KC's submission regarding its technical expert also demands further consideration. Based on the record before the court at the time we examined First Quality's summary judgment motion, we concluded that KC's technical expert's opinion was "unhelpful" in determining the proper scope of the disputed claim terms because the expert "fail[ed] to support his opinion with any intrinsic or extrinsic evidence." Kimberly-Clark Worldwide, Inc., 2011 WL 871479 at *4. KC cures this deficiency by providing a more detailed analysis undertaken by its expert. This new evidence, which we can only surmise was previously available, in conjunction with First Quality's lack of proffering affirmative evidence of indefiniteness, sufficiently rebuts First Quality's argument that the claim terms are "insolubly ambiguous." See Datamize, LLC v. Plumtree Software, Inc., 417 F.3d 1342, 1347 (Fed. Cir. 2005)("Only claims not amendable to construction or insolubly ambiguous are indefinite.").*fn2 We therefore conclude that First Quality has failed to meet its exacting standard of showing by clear and convincing evidence that the claim terms at issue are indefinite.
Claim terms 1, 8, 9, 20, and 41 of the Kellenberger Patent contain the phrase "at least about 50%, by weight, of said superabsorbent material." U.S. Patent No. 5,147,343 (claims 8 and 9 provide "the superabsorbent material" instead of "said superabsorbent material"). In addition, claims 8 and 9 further provide, respectively, that the superabsorbent material "has a particle size of at least about 100 microns" and "has a particle size of at least about 150 microns." U.S. Patent No. 5,147,343, claims 8 and 9. KC argues that "at least about" should be construed to mean "equal to or greater than approximately."*fn3 Based on our preceding discussion, we conclude that First Quality has failed to show by clear and convincing evidence that the claim terms are indefinite and therefore invalid. Based on this and in light of their failure to provide an alternative construction, we conclude that the intrinsic and extrinsic evidence support KC's proposed construction. Thus, we will construe "at least about" found in claims 1, 8, 9, 20, and 41 to mean "equal to or greater than approximately."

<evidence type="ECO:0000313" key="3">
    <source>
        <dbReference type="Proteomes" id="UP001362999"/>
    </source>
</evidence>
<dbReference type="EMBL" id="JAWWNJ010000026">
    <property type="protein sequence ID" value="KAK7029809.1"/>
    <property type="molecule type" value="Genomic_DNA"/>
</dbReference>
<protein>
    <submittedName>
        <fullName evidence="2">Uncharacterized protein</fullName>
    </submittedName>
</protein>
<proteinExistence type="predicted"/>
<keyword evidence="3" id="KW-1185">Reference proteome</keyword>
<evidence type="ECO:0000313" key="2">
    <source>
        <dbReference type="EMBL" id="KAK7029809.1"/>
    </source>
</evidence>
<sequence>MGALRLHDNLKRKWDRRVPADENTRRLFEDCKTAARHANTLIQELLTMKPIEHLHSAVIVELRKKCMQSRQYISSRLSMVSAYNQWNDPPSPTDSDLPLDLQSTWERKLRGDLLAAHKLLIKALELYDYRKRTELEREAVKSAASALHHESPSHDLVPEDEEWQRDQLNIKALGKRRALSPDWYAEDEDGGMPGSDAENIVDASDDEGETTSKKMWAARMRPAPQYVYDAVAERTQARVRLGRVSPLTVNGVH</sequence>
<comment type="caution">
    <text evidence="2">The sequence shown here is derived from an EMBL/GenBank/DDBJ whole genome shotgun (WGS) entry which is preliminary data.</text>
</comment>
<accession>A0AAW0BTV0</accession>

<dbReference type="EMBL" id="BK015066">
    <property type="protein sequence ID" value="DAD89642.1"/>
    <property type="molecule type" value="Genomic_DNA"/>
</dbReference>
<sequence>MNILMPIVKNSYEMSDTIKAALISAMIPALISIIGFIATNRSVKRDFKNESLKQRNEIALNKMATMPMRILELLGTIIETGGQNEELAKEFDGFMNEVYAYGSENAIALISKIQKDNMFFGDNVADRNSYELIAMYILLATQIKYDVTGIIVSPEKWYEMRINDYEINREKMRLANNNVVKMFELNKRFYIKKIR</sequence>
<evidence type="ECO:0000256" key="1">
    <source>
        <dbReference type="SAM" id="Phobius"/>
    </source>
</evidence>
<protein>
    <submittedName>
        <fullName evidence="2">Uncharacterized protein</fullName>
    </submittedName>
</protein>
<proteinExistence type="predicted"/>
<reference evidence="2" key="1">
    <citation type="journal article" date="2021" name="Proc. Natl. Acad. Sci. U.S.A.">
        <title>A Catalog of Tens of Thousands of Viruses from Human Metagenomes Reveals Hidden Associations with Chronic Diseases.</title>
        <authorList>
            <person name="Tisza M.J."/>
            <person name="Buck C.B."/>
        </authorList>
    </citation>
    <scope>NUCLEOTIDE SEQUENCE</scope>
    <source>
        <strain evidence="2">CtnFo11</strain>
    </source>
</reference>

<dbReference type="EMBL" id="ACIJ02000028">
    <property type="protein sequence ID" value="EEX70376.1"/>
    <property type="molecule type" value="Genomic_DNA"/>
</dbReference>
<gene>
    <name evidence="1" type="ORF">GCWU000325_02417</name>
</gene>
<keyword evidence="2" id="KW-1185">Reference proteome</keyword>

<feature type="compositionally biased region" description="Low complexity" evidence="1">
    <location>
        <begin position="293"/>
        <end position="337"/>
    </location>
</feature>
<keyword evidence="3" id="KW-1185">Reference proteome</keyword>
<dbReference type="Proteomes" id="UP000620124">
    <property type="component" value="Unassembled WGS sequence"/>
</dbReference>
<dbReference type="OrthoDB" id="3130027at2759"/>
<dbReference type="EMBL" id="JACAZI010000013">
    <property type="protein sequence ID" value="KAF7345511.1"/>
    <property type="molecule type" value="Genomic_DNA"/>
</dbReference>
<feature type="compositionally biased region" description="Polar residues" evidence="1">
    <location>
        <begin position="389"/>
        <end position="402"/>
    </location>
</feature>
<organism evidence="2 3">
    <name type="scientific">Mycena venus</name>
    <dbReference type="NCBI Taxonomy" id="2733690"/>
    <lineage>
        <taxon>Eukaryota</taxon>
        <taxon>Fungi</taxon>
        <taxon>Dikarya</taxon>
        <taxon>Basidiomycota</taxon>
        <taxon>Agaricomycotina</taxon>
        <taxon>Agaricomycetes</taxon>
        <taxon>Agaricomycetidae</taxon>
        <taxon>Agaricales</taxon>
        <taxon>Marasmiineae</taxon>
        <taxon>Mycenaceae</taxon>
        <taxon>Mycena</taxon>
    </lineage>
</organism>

Similar to the Kellenberger Patent, claims 18, 19, 65, 71, 74, 79, 84, and 88 of the Melius Patent also contain the phrase "at least about," and claims 16, 22-24, 64, 69, 73, 78, 83, and 88 contain the additional phrase "less that about." These terms include the above mentioned modifying language in conjunction with a numerical value, for example "having a Pressure Absorbency Index of at least about 110" or "a Vortex Time of less than about 45 seconds." U.S. Patent No. 5,601,542, Claim 71 & 69. KC contends that "less than about" means "less than approximately," and that "at least about" means "equal to or greater than approximately." Offering the same arguments as advanced for the Kellenberger Patent, First Quality contended that this phrase is indefinite. However as we indicated, First Quality failed to show by clear and convincing evidence that the claim terms are indefinite and therefore invalid. Based on this and in light of its failure to provide an alternative construction, we conclude that the intrinsic and extrinsic evidence support KC's proposed construction. Therefore, we will construe "less than about" to mean "less than approximately," and "at least about" to mean "equal to or greater than approximately."
We will issue an appropriate order.
IN THE UNITED STATES DISTRICT COURT FOR THE MIDDLE DISTRICT OF PENNSYLVANIA
KIMBERLY-CLARK WORLDWIDE, INC., Plaintiff v. FIRST QUALITY BABY PRODUCTS, LLC, FIRST QUALITY PRODUCTS, INC., FIRST QUALITY RETAIL SERVICES, LLC, FIRST QUALITY HYGIENIC, INC., Defendants and Counterclaim Plaintiffs v. KIMBERLY-CLARK CORPORATION, KIMBERLY-CLARK ...